In 2021, Gov. Greg Abbott set aside $250 million in state funds, moved from the Texas Department of Criminal Justice, as a down payment and raised another $829,000 from private donors to continue the wall in Texas.

Beyond the funding challenge, Abbott should expect yearslong legal challenges and opposition from private land owners, environmentalists and border residents that could delay or derail his plan for a wall, experts, lawyers and advocates say.

But the biggest hurdle he will face is the federal government, which is unlikely to give any federal land — or the private land the Trump administration seized — to Texas for wall construction. On his first day in office, President Biden issued an executive order calling the border wall a "waste of money" and saying that it was "not a serious policy solution." His order also halted 173 miles of border construction previously approved by the Trump administration.

"I do think Governor Abbott is serious in his intention to build a border wall. I don't think that they have taken the steps necessary to address the actual complexities involved," said David Donatti, a staff attorney for the American Civil Liberties Union of Texas.

For example, he added that a wall near the Rio Grande could aggravate flooding in border communities.

"I certainly don't think that they've really thought through the destructive implications of what they're proposing, or the full extent of the consequences of constructing a border wall," he said.

Unlike the border in California, Arizona or New Mexico, which largely is federal, or in some cases tribal, land, much of the Texas-Mexico border is privately owned, with some owners holding title to their property since the 1760s. Texas does own some land, such as state parks and wildlife preserves.

Both the Bush and Trump administrations faced legal and logistical challenges with building a border barrier in Texas.

According to a 2020 Government Accountability Office report, the Trump administration faced delays of 21 to 30 months to take over privately-owned land in South Texas. The report said comparable land acquisitions in other parts of the country took a year.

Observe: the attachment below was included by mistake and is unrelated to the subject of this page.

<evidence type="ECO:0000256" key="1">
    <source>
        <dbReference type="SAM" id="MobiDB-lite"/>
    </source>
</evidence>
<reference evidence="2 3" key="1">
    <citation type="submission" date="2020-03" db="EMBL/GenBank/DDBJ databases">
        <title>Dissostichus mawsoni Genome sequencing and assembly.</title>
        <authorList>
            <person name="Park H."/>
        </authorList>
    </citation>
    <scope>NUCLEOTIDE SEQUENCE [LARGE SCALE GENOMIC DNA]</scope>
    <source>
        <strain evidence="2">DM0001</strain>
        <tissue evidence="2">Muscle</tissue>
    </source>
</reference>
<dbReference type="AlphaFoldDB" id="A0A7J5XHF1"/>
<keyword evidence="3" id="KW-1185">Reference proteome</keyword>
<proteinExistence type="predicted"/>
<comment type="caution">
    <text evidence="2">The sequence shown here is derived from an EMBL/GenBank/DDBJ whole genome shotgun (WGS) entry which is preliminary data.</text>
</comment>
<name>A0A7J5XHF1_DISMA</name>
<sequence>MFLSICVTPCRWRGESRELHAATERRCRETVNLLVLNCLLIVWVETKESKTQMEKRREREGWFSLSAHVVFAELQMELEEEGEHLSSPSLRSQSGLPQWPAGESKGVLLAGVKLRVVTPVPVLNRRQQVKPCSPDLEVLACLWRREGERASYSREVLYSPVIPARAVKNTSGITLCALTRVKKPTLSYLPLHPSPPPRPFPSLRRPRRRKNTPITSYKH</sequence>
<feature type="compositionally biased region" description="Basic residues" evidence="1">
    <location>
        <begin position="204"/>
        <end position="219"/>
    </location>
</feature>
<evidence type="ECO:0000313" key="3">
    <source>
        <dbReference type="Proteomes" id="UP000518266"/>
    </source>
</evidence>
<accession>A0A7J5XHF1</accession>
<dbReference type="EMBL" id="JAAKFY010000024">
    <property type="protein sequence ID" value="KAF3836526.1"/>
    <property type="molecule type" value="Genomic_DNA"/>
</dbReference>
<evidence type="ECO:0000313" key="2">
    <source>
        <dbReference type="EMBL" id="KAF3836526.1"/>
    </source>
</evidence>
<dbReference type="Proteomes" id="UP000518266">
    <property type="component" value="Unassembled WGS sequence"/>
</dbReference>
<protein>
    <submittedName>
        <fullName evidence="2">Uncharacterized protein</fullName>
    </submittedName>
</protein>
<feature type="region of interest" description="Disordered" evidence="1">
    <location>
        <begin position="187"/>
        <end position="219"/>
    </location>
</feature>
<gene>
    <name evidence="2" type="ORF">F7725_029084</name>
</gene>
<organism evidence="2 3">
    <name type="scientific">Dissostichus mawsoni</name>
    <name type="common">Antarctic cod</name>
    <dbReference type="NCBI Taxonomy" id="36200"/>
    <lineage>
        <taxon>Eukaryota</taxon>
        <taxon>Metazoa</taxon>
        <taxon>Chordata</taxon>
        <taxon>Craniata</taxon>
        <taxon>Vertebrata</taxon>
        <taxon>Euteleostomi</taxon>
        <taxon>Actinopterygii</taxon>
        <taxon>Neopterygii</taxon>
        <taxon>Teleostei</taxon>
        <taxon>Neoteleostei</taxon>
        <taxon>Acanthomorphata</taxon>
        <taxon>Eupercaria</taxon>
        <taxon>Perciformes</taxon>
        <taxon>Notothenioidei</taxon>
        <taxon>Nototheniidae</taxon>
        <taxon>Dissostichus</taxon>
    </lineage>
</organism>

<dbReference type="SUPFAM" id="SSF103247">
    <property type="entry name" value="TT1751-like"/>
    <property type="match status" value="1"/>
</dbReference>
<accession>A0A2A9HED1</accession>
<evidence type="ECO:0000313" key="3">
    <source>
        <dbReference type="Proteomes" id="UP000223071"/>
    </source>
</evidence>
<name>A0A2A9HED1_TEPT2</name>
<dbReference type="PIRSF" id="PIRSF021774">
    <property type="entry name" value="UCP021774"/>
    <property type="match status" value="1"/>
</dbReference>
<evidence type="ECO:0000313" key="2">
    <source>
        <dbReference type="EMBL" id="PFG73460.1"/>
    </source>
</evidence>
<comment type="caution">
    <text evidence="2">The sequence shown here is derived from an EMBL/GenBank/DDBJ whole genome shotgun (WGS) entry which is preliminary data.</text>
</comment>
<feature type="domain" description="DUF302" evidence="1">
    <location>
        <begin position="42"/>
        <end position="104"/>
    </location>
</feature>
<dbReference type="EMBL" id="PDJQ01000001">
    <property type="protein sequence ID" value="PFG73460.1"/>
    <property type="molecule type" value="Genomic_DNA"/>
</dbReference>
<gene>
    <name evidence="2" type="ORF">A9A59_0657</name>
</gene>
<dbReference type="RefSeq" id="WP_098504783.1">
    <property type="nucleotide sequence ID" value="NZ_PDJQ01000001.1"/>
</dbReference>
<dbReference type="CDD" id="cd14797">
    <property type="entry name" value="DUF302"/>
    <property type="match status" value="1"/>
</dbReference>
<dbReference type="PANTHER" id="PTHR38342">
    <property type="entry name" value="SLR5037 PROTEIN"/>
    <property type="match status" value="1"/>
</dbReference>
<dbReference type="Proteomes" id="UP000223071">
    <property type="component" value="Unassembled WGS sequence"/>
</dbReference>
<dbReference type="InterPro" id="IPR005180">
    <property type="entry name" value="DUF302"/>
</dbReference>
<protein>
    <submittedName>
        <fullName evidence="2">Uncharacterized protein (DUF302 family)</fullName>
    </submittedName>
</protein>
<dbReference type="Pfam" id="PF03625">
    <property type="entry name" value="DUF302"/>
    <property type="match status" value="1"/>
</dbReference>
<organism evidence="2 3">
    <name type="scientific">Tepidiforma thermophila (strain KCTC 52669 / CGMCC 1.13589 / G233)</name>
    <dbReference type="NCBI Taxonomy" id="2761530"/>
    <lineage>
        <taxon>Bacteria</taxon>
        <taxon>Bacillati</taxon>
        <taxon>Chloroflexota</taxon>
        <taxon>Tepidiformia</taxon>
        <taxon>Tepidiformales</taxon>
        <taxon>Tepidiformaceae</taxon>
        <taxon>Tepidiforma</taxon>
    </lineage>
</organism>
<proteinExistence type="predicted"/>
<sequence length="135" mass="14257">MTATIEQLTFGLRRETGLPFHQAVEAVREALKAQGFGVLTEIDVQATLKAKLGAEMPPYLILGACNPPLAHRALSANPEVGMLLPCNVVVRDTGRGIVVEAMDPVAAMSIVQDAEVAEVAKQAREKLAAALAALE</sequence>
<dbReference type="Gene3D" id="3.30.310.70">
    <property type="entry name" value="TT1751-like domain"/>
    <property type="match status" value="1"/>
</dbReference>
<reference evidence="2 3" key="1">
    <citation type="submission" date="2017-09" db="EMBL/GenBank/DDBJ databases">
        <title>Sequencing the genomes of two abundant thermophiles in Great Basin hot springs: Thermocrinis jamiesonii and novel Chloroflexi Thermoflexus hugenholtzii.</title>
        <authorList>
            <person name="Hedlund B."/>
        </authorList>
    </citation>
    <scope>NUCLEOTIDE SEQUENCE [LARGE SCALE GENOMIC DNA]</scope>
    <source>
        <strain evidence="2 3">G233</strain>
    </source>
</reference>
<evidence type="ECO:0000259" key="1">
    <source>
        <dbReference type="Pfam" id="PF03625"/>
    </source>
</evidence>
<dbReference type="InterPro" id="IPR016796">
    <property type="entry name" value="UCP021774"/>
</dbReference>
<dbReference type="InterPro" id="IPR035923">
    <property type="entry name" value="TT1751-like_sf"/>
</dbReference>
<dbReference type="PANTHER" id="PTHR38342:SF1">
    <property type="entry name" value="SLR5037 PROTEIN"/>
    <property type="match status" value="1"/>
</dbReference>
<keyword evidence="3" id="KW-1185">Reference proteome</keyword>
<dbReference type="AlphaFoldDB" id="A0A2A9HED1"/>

If Texas seeks to build on private land, "it's going to be a slow and painful process," said César Cuauhtémoc García Hernández, an immigration attorney and law professor at Ohio State University.

Another hurdle Abbott will most likely face is federal regulations aimed at protecting the environment, water quality and historic sites. The Trump administration waived many of those rules to speed up the wall construction, despite pushback from environmentalists.

The Biden administration isn't likely to ignore those laws for Abbott's wall project, said Scott Nicol, a McAllen-based environmental activist and author of a 2018 ACLU report analyzing the impacts of a border wall.

"Those are laws that protect Native American graves, there are laws that are meant to protect family farms," Nicol said. "Abbott's going to have to comply with all those laws. Trump didn't. That right there is going to cause [Abbott] big headaches."

Abbott's office did not respond to emailed questions about how the state plans to overcome the obstacles of building a wall.

"The problems along the border are only getting worse due to President Biden's inaction," Abbott said during a June press conference announcing the state-funded wall. "Property is being destroyed, deadly drugs and illegal weapons are being smuggled into communities throughout the state, law enforcement is having to redirect their resources and county judges and mayors are facing skyrocketing expenses."

Abbott had declared a disaster along some border counties, which could allow him to waive some state and local regulations. But "it would not extend to federal law, because federal law is supreme to the laws of the state of Texas," Donatti said.

Ronald Rael, an architecture professor at the University of California, Berkeley, said logistically it's possible for Texas to build a wall along some border lands, but it would come at the cost of destroying "some of the most pristine and fragile habitats that we have in the United States."

Jenn Budd, a former Border Patrol agent, said that barriers or walls make it harder for migrants to cross the border, forcing them to seek help from smugglers connected to drug cartels whose job is to find ways around those barriers.

"Our deterrence policies, our fencing, our walls, just make it a little bit harder to cross, but it doesn't stop it," she said. "And more than anything, it funnels migrants into places where [cartels] have more control."


Texas House Democrats preparing to flee the state in move that could block voting restrictions bill

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Democrats in the Texas House of Representatives plan to leave the state and fly to Washington, D.C., on Monday afternoon, according to sources with knowledge of the plan, in a bid to again deny Republicans the quorum needed to pass new voting restrictions with 27 days left in a special legislative session called largely for that purpose.